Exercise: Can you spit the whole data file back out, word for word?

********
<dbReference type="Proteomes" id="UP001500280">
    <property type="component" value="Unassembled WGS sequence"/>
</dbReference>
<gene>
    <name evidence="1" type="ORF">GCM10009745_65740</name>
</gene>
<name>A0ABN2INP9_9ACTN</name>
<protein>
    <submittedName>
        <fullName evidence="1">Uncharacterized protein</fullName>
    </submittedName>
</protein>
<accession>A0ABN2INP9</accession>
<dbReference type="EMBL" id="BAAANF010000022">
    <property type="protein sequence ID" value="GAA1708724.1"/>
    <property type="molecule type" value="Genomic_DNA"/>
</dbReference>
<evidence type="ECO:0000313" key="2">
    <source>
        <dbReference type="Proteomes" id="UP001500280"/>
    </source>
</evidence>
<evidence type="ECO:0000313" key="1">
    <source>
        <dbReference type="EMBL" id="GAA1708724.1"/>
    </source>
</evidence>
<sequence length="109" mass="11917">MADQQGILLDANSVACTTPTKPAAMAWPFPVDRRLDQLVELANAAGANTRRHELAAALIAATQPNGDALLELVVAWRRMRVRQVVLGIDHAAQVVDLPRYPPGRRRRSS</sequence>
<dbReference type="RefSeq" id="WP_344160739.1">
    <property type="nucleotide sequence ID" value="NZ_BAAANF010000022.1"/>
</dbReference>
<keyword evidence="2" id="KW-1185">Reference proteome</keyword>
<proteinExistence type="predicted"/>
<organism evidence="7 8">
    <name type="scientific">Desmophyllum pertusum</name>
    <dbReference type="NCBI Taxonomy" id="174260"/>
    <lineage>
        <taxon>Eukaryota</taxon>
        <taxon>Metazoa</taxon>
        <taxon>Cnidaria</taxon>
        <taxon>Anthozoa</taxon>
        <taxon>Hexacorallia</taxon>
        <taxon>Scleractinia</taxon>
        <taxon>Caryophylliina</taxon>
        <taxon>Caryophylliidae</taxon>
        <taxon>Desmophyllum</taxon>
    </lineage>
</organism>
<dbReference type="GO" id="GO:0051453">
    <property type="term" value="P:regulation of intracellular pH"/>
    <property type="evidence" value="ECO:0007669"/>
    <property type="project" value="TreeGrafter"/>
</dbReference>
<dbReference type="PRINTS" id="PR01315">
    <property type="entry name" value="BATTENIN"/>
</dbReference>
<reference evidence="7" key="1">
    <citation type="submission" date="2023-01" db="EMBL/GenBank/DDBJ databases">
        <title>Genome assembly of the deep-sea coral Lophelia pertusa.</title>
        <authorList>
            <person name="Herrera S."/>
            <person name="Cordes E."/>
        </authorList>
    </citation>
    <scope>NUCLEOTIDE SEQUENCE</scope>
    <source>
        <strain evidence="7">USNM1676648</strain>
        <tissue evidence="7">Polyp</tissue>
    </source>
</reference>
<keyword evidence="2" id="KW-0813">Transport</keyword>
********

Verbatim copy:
<dbReference type="Proteomes" id="UP001500280">
    <property type="component" value="Unassembled WGS sequence"/>
</dbReference>
<gene>
    <name evidence="1" type="ORF">GCM10009745_65740</name>
</gene>
<name>A0ABN2INP9_9ACTN</name>
<protein>
    <submittedName>
        <fullName evidence="1">Uncharacterized protein</fullName>
    </submittedName>
</protein>
<accession>A0ABN2INP9</accession>
<dbReference type="EMBL" id="BAAANF010000022">
    <property type="protein sequence ID" value="GAA1708724.1"/>
    <property type="molecule type" value="Genomic_DNA"/>
</dbReference>
<evidence type="ECO:0000313" key="2">
    <source>
        <dbReference type="Proteomes" id="UP001500280"/>
    </source>
</evidence>
<evidence type="ECO:0000313" key="1">
    <source>
        <dbReference type="EMBL" id="GAA1708724.1"/>
    </source>
</evidence>
<sequence length="109" mass="11917">MADQQGILLDANSVACTTPTKPAAMAWPFPVDRRLDQLVELANAAGANTRRHELAAALIAATQPNGDALLELVVAWRRMRVRQVVLGIDHAAQVVDLPRYPPGRRRRSS</sequence>
<dbReference type="RefSeq" id="WP_344160739.1">
    <property type="nucleotide sequence ID" value="NZ_BAAANF010000022.1"/>
</dbReference>
<keyword evidence="2" id="KW-1185">Reference proteome</keyword>
<proteinExistence type="predicted"/>
<organism evidence="7 8">
    <name type="scientific">Desmophyllum pertusum</name>
    <dbReference type="NCBI Taxonomy" id="174260"/>
    <lineage>
        <taxon>Eukaryota</taxon>
        <taxon>Metazoa</taxon>
        <taxon>Cnidaria</taxon>
        <taxon>Anthozoa</taxon>
        <taxon>Hexacorallia</taxon>
        <taxon>Scleractinia</taxon>
        <taxon>Caryophylliina</taxon>
        <taxon>Caryophylliidae</taxon>
        <taxon>Desmophyllum</taxon>
    </lineage>
</organism>
<dbReference type="GO" id="GO:0051453">
    <property type="term" value="P:regulation of intracellular pH"/>
    <property type="evidence" value="ECO:0007669"/>
    <property type="project" value="TreeGrafter"/>
</dbReference>
<dbReference type="PRINTS" id="PR01315">
    <property type="entry name" value="BATTENIN"/>
</dbReference>
<reference evidence="7" key="1">
    <citation type="submission" date="2023-01" db="EMBL/GenBank/DDBJ databases">
        <title>Genome assembly of the deep-sea coral Lophelia pertusa.</title>
        <authorList>
            <person name="Herrera S."/>
            <person name="Cordes E."/>
        </authorList>
    </citation>
    <scope>NUCLEOTIDE SEQUENCE</scope>
    <source>
        <strain evidence="7">USNM1676648</strain>
        <tissue evidence="7">Polyp</tissue>
    </source>
</reference>
<keyword evidence="2" id="KW-0813">Transport</keyword>